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I liked wearing the kimono because it was perfect for the cold weather. The tightness of the obi forced you to stand straight. The narrow hemline forced you to walk with tiny steps. I felt quite feminine. I think the desired silhouette for kimono-wearers is that of a bamboo—straight and narrow. I succeeded at that because my body is already straight even without wearing kimono. The guys enjoyed teasing my kimono-clad self.

We explored Kiyomizu-dera after lunch. The main temple itself was okay. I guess the place didn’t look as impressive because the leaves of the surrounding trees haven’t changed color yet when we arrived. Walking toward the edge of the terrace to join fellow tourists was worrisome, knowing that our collective weight was supported only by thick wooden stilts. Plus, the terrace itself had a slight downward incline.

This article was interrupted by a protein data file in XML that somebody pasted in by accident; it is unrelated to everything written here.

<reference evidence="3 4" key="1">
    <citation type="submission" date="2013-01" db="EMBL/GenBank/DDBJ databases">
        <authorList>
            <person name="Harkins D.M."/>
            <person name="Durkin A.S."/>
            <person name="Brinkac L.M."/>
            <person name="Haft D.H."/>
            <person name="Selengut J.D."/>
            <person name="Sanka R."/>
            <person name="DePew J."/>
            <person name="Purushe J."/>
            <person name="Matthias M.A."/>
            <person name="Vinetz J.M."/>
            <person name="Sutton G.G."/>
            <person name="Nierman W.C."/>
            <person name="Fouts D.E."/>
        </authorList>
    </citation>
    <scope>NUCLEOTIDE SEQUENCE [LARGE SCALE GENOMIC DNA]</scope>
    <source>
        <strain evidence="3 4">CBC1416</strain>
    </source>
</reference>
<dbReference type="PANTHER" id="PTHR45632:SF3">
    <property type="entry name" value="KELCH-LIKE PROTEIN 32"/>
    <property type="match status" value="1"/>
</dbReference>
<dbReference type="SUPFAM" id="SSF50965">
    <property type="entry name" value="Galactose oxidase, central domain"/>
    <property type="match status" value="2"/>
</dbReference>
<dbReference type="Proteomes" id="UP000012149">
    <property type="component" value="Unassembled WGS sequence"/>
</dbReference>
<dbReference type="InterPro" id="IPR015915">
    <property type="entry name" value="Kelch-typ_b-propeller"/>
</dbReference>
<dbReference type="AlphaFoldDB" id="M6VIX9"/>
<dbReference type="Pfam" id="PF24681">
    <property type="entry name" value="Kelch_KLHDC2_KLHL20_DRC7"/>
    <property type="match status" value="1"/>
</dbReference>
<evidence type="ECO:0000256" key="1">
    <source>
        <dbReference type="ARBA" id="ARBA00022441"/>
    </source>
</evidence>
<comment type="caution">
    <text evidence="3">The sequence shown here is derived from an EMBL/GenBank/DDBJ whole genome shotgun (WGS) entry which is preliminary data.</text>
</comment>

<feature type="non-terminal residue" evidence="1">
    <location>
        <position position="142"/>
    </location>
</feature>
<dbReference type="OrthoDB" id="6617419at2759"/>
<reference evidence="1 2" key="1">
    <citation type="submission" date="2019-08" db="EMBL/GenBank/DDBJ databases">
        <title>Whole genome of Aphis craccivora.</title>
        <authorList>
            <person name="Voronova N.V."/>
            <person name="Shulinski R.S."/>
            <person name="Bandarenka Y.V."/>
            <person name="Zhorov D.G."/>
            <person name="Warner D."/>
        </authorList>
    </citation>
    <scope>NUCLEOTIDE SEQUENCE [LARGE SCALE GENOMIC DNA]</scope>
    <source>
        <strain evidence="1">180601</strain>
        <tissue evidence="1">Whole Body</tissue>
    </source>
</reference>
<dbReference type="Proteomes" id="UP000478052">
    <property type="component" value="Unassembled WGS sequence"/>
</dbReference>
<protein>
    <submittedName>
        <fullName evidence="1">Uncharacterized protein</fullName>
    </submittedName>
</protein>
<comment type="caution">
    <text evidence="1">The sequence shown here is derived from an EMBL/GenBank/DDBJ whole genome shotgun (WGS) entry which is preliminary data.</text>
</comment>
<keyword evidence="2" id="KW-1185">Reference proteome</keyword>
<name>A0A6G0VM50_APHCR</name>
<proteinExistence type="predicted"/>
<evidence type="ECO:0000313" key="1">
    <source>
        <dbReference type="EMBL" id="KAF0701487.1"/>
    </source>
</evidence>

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After changing back to my clothes, we left Kiyomizu-dera.

We rode the correct bus to Kyoto Station, but it went to the opposite direction. (Just like in Korea!) When we realized this, we got off at the next stop. The driver didn’t make us pay for our ride. He was so considerate.

We hung out for a while at Kyoto Station’s rooftop before returning to Osaka, because we enjoyed the cold air whipping our faces. Plus, it had a good view of the Kyoto Tower and the city’s skyline.

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Kyoto Station
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Kyoto Tower seen from the Kyoto Station observation deck